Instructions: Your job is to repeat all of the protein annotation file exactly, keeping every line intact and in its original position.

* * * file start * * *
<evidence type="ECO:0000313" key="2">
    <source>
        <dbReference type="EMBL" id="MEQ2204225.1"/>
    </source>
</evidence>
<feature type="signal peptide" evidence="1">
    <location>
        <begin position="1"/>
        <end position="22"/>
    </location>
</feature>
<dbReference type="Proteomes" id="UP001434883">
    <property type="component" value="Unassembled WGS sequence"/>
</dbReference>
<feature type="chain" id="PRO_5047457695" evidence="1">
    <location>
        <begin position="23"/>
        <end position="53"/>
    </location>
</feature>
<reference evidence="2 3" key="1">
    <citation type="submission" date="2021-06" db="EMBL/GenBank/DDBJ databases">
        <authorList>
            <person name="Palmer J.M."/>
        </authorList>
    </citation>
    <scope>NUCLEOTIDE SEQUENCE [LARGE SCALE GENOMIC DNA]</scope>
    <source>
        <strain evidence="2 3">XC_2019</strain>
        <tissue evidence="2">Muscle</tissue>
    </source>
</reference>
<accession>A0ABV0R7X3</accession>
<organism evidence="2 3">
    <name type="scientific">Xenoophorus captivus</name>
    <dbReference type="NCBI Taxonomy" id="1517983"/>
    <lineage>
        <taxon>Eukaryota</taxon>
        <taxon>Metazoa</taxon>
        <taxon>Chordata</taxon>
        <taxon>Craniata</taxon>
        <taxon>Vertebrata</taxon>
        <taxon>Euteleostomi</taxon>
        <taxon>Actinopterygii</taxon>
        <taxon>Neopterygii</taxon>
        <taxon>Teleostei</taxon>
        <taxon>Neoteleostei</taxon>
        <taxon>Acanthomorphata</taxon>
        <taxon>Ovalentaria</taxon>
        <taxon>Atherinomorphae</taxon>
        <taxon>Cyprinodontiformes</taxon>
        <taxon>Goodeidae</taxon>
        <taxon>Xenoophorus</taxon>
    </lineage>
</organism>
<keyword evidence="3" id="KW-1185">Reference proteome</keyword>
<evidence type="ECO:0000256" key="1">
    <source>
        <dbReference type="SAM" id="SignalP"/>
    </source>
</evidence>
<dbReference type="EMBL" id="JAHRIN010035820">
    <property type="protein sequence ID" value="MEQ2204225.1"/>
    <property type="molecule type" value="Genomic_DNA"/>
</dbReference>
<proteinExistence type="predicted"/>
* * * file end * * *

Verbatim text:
<evidence type="ECO:0000313" key="2">
    <source>
        <dbReference type="EMBL" id="MEQ2204225.1"/>
    </source>
</evidence>
<feature type="signal peptide" evidence="1">
    <location>
        <begin position="1"/>
        <end position="22"/>
    </location>
</feature>
<dbReference type="Proteomes" id="UP001434883">
    <property type="component" value="Unassembled WGS sequence"/>
</dbReference>
<feature type="chain" id="PRO_5047457695" evidence="1">
    <location>
        <begin position="23"/>
        <end position="53"/>
    </location>
</feature>
<reference evidence="2 3" key="1">
    <citation type="submission" date="2021-06" db="EMBL/GenBank/DDBJ databases">
        <authorList>
            <person name="Palmer J.M."/>
        </authorList>
    </citation>
    <scope>NUCLEOTIDE SEQUENCE [LARGE SCALE GENOMIC DNA]</scope>
    <source>
        <strain evidence="2 3">XC_2019</strain>
        <tissue evidence="2">Muscle</tissue>
    </source>
</reference>
<accession>A0ABV0R7X3</accession>
<organism evidence="2 3">
    <name type="scientific">Xenoophorus captivus</name>
    <dbReference type="NCBI Taxonomy" id="1517983"/>
    <lineage>
        <taxon>Eukaryota</taxon>
        <taxon>Metazoa</taxon>
        <taxon>Chordata</taxon>
        <taxon>Craniata</taxon>
        <taxon>Vertebrata</taxon>
        <taxon>Euteleostomi</taxon>
        <taxon>Actinopterygii</taxon>
        <taxon>Neopterygii</taxon>
        <taxon>Teleostei</taxon>
        <taxon>Neoteleostei</taxon>
        <taxon>Acanthomorphata</taxon>
        <taxon>Ovalentaria</taxon>
        <taxon>Atherinomorphae</taxon>
        <taxon>Cyprinodontiformes</taxon>
        <taxon>Goodeidae</taxon>
        <taxon>Xenoophorus</taxon>
    </lineage>
</organism>
<keyword evidence="3" id="KW-1185">Reference proteome</keyword>
<evidence type="ECO:0000256" key="1">
    <source>
        <dbReference type="SAM" id="SignalP"/>
    </source>
</evidence>
<dbReference type="EMBL" id="JAHRIN010035820">
    <property type="protein sequence ID" value="MEQ2204225.1"/>
    <property type="molecule type" value="Genomic_DNA"/>
</dbReference>
<proteinExistence type="predicted"/>